By Styliane PhilippouYale University Press
|FORM FOLLOWS FEMININE: Niemeyer's affinity for curves is apparent in the Casa de Baile dance hall, in Pampulha. (Photo by Styliane Philippou, from Oscar Niemeyer: Curves of Irreverence, Yale)|
It was a heroic and inhuman scheme. From 1956 to 1960, Brazil—in an effort to cleanse itself of its colonial past, to flee its burgeoning social afflictions, and to fulfill its long-prophesied emergence as a great power—conjured a new capital, Brasília, on an empty plateau in an endless savanna 3,500 feet above sea level. The city’s planner, the architect Lúcio Costa, found the setting “excessively vast … out of scale, like an ocean, with immense clouds moving over it.” No invented city could accommodate itself to this wilderness. Instead, Costa declared, Brasília would create its own landscape: he devised a city on a scale as daunting as the setting itself. In conformity not with its environment but with those modernist utopian theories of the rational, sterile “Radiant City,” Brasília was not to grow organically but to be born, Costa said, “as if she had been fully grown”—he even refused to visit the site, because he didn’t want reality to impinge on the purity of the original design. Brasília was the first place built to be approached by jet, and the city’s roads—inspired by Robert Moses’s deadening expressways belting New York’s outer boroughs—were like runways. Here was a city without a traffic light, containing thoroughfares without crosswalks. The result was (or should have been) obvious, as Simone de Beauvoir reported after visiting Brasília the year it was inaugurated:
What possible interest could there be in wandering about? … The street, that meeting ground of … passers-by, of stores and houses, of vehicles and pedestrians ... does not exist in Brasília and never will.
Today, the city is quite correctly regarded as a colossally wrong turn in urban planning—but Brasília, paradoxically, contains some of the most graceful modernist government buildings ever produced. All were designed by Oscar Niemeyer (now 100 years old and still working), who helped select Costa’s master plan and who was the creative influence behind the building and shape of the city. Both facts must be considered in any effort to reckon the legacy of Niemeyer—the last great architect of the modernist ascendancy—and his relationship to modernism, a relationship that both spurred and warped his creative achievement.
A crop of books published over the past few years illuminates both Brazil’s extraordinary achievements in modern architecture from the 1930s to the 1960s (Lauro Cavalcanti’s clear and intelligent When Brazil Was Modern and the ambitious if at times pretentious Brazil’s Modern Architecture, edited by Elisabetta Andreoli and Adrian Forty) and specific aspects of the career of Niemeyer, an architect revered in his country as its greatest living cultural treasure (Oscar Niemeyer: Houses, by Alan Hess, and Modernist Paradise, by Michael Webb, an opulent explication of the only Niemeyer-designed residence built in the United States). These join such older works as Brazil Builds, the Museum of Modern Art’s seminal introduction to Brazilian modernism; Henrique E. Mindlin’s Modern Architecture in Brazil; Norma Evenson’s Two Brazilian Capitals: Architecture and Urbanism in Rio and Brasília; David Underwood’s Oscar Niemeyer and Brazilian Free-Form Modernism; and Niemeyer’s self-indulgent but (intentionally and otherwise) revealing memoir, The Curves of Time.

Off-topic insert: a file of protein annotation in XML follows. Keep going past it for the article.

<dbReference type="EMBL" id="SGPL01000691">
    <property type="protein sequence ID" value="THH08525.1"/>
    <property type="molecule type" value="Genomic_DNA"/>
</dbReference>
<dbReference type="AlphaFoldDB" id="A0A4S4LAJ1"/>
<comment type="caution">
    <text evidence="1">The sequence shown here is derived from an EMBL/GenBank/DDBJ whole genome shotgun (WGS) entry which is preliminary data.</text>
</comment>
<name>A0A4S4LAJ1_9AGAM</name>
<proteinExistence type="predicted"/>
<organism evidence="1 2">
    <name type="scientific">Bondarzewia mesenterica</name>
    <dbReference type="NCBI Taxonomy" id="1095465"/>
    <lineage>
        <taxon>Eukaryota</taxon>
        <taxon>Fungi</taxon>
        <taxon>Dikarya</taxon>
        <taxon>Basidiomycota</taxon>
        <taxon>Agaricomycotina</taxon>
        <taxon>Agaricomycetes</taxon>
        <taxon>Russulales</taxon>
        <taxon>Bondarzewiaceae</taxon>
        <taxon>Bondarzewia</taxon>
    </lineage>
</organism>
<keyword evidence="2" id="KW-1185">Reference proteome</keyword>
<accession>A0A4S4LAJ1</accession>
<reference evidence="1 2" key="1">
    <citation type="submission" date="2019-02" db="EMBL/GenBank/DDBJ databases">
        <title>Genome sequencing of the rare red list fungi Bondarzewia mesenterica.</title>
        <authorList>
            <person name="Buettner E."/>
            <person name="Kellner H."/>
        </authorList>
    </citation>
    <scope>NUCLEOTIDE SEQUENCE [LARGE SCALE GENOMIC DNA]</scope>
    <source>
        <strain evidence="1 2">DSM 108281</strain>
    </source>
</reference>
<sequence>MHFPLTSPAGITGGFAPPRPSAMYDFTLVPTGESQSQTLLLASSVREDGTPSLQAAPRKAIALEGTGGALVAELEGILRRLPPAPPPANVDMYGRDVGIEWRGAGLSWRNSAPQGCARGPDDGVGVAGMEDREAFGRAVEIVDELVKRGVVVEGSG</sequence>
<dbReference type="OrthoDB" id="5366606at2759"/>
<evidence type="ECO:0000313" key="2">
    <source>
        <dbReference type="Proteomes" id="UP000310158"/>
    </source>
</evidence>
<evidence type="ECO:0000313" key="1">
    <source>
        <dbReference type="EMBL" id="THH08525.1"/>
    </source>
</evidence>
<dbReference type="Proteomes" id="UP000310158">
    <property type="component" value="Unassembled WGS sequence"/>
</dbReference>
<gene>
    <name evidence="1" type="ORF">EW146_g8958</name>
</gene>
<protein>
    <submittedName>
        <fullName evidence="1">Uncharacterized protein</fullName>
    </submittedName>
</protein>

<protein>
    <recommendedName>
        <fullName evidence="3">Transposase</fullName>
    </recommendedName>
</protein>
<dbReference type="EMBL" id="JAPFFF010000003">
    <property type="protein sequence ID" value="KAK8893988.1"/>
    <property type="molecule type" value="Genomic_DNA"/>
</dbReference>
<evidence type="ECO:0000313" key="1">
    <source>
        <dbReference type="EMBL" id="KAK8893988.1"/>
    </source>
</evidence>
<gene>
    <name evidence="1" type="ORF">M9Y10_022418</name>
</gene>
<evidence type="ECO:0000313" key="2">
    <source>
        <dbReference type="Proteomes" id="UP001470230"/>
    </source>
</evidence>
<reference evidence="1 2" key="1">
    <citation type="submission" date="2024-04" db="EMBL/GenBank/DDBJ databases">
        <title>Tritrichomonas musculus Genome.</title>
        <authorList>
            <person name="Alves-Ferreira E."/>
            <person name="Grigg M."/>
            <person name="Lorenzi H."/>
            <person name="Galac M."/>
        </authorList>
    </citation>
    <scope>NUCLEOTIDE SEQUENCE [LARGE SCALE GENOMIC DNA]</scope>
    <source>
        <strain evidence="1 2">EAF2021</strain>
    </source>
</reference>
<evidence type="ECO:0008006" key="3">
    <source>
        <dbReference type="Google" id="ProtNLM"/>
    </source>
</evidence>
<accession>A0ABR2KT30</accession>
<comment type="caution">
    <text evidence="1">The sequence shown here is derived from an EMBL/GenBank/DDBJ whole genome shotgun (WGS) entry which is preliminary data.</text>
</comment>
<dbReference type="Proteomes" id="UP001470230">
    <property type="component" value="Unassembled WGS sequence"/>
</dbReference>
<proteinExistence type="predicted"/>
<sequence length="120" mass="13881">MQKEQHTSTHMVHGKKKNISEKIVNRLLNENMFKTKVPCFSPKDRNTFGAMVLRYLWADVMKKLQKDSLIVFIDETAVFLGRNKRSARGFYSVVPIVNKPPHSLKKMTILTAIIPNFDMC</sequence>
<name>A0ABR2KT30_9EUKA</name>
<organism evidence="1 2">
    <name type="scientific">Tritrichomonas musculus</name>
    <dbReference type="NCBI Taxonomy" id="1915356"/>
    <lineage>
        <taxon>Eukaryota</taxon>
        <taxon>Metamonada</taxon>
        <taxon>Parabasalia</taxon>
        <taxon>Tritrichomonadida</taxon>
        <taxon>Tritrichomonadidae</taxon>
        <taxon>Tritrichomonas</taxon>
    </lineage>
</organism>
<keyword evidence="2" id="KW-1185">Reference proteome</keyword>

None of these books approaches Styliane Philippou’s forthcoming Oscar Niemeyer: Curves of Irreverence, one of the richest historical, cultural, and aesthetic assessments of an architect’s work I’ve read. To be sure, Philippou, a British architect and architectural historian, indulges in some academic gobbledygook (that marker of hip academese, “the Other,” makes its appearance far too often), but in authoritatively assessing Niemeyer’s work and its place in architectural and Brazilian cultural history, she has marshaled such diverse subjects as 18th-century colonial Portuguese architecture, bossa nova, the topography and cultural geography of Copacabana Beach, and the design-selection process for the UN headquarters. The book is also a marvel of presentation. Philippou fluidly explicates her narrative and arguments with detailed site diagrams and maps; drawings, plans, and elevations; photographic comparisons of buildings historically linked to Niemeyer’s; and her own lavish, precise photography of Niemeyer’s work, including both general views and details.
|THE CASINO in Pampulha
(Photo by Styliane Philippou, from Oscar Niemeyer: Curves of Irreverence, Yale)
Although he was a disciple of Le Corbusier’s and clearly embraced modernism, Niemeyer, with his love of curves and organic shapes, offered a jaunty alternative to the geometric severity of the International Style (a “monotonous and repetitive architecture … so easy to create that it quickly spread from the United States to Japan,” as he characterizes it in his own, often repetitive, memoir). Confirming Niemeyer’s assertions, Philippou repeatedly shows how eroticism inflected Niemeyer’s approach—“form follows feminine” is one of the architect’s many, somewhat tiresome, pronouncements—and how that approach quite literally grew out of his girl-watching (something of a dirty old man, he’s forever explaining his architecture by sketching women’s breasts and backsides for mock-scandalized journalists). He was obviously also inspired by the undulating beaches and topography of his native Rio de Janeiro (his longtime studio, in the penthouse of an Art Deco landmark building, takes in famously sweeping views of Copacabana and Sugarloaf).